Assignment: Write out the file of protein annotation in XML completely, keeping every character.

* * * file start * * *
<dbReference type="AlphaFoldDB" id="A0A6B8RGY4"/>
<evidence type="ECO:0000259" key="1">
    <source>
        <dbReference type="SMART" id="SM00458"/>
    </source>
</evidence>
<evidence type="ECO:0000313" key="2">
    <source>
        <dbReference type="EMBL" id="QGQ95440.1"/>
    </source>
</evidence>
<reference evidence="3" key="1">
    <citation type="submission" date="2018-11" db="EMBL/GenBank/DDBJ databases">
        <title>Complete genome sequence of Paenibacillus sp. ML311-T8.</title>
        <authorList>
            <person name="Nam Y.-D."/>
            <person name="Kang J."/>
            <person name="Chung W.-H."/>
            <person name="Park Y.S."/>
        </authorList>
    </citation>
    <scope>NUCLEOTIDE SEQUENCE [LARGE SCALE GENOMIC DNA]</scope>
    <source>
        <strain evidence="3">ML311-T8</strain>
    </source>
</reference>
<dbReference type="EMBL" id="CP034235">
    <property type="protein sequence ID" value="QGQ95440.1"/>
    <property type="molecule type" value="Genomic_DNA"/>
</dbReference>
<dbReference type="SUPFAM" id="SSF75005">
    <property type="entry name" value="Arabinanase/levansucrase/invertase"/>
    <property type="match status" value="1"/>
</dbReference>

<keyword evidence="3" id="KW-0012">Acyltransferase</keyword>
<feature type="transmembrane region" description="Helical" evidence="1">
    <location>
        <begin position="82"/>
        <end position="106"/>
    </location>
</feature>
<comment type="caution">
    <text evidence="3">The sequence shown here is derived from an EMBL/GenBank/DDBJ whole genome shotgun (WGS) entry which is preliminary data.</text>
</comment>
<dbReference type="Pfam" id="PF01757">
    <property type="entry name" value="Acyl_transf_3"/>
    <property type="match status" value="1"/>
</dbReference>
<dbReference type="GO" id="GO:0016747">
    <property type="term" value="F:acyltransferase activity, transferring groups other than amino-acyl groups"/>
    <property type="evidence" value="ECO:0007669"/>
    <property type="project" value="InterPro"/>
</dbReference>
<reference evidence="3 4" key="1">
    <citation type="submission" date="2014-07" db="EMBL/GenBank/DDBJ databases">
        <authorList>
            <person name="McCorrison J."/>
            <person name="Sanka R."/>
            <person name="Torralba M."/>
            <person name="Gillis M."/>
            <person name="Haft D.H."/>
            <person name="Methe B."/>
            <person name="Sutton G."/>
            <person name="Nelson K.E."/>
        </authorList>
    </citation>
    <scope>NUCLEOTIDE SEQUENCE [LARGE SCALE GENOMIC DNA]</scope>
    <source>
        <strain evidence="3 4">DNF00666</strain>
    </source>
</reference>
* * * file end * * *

<dbReference type="AlphaFoldDB" id="A0A6B8RGY4"/>
<evidence type="ECO:0000259" key="1">
    <source>
        <dbReference type="SMART" id="SM00458"/>
    </source>
</evidence>
<evidence type="ECO:0000313" key="2">
    <source>
        <dbReference type="EMBL" id="QGQ95440.1"/>
    </source>
</evidence>
<reference evidence="3" key="1">
    <citation type="submission" date="2018-11" db="EMBL/GenBank/DDBJ databases">
        <title>Complete genome sequence of Paenibacillus sp. ML311-T8.</title>
        <authorList>
            <person name="Nam Y.-D."/>
            <person name="Kang J."/>
            <person name="Chung W.-H."/>
            <person name="Park Y.S."/>
        </authorList>
    </citation>
    <scope>NUCLEOTIDE SEQUENCE [LARGE SCALE GENOMIC DNA]</scope>
    <source>
        <strain evidence="3">ML311-T8</strain>
    </source>
</reference>
<dbReference type="EMBL" id="CP034235">
    <property type="protein sequence ID" value="QGQ95440.1"/>
    <property type="molecule type" value="Genomic_DNA"/>
</dbReference>
<dbReference type="SUPFAM" id="SSF75005">
    <property type="entry name" value="Arabinanase/levansucrase/invertase"/>
    <property type="match status" value="1"/>
</dbReference>

<keyword evidence="3" id="KW-0012">Acyltransferase</keyword>
<feature type="transmembrane region" description="Helical" evidence="1">
    <location>
        <begin position="82"/>
        <end position="106"/>
    </location>
</feature>
<comment type="caution">
    <text evidence="3">The sequence shown here is derived from an EMBL/GenBank/DDBJ whole genome shotgun (WGS) entry which is preliminary data.</text>
</comment>
<dbReference type="Pfam" id="PF01757">
    <property type="entry name" value="Acyl_transf_3"/>
    <property type="match status" value="1"/>
</dbReference>
<dbReference type="GO" id="GO:0016747">
    <property type="term" value="F:acyltransferase activity, transferring groups other than amino-acyl groups"/>
    <property type="evidence" value="ECO:0007669"/>
    <property type="project" value="InterPro"/>
</dbReference>
<reference evidence="3 4" key="1">
    <citation type="submission" date="2014-07" db="EMBL/GenBank/DDBJ databases">
        <authorList>
            <person name="McCorrison J."/>
            <person name="Sanka R."/>
            <person name="Torralba M."/>
            <person name="Gillis M."/>
            <person name="Haft D.H."/>
            <person name="Methe B."/>
            <person name="Sutton G."/>
            <person name="Nelson K.E."/>
        </authorList>
    </citation>
    <scope>NUCLEOTIDE SEQUENCE [LARGE SCALE GENOMIC DNA]</scope>
    <source>
        <strain evidence="3 4">DNF00666</strain>
    </source>
</reference>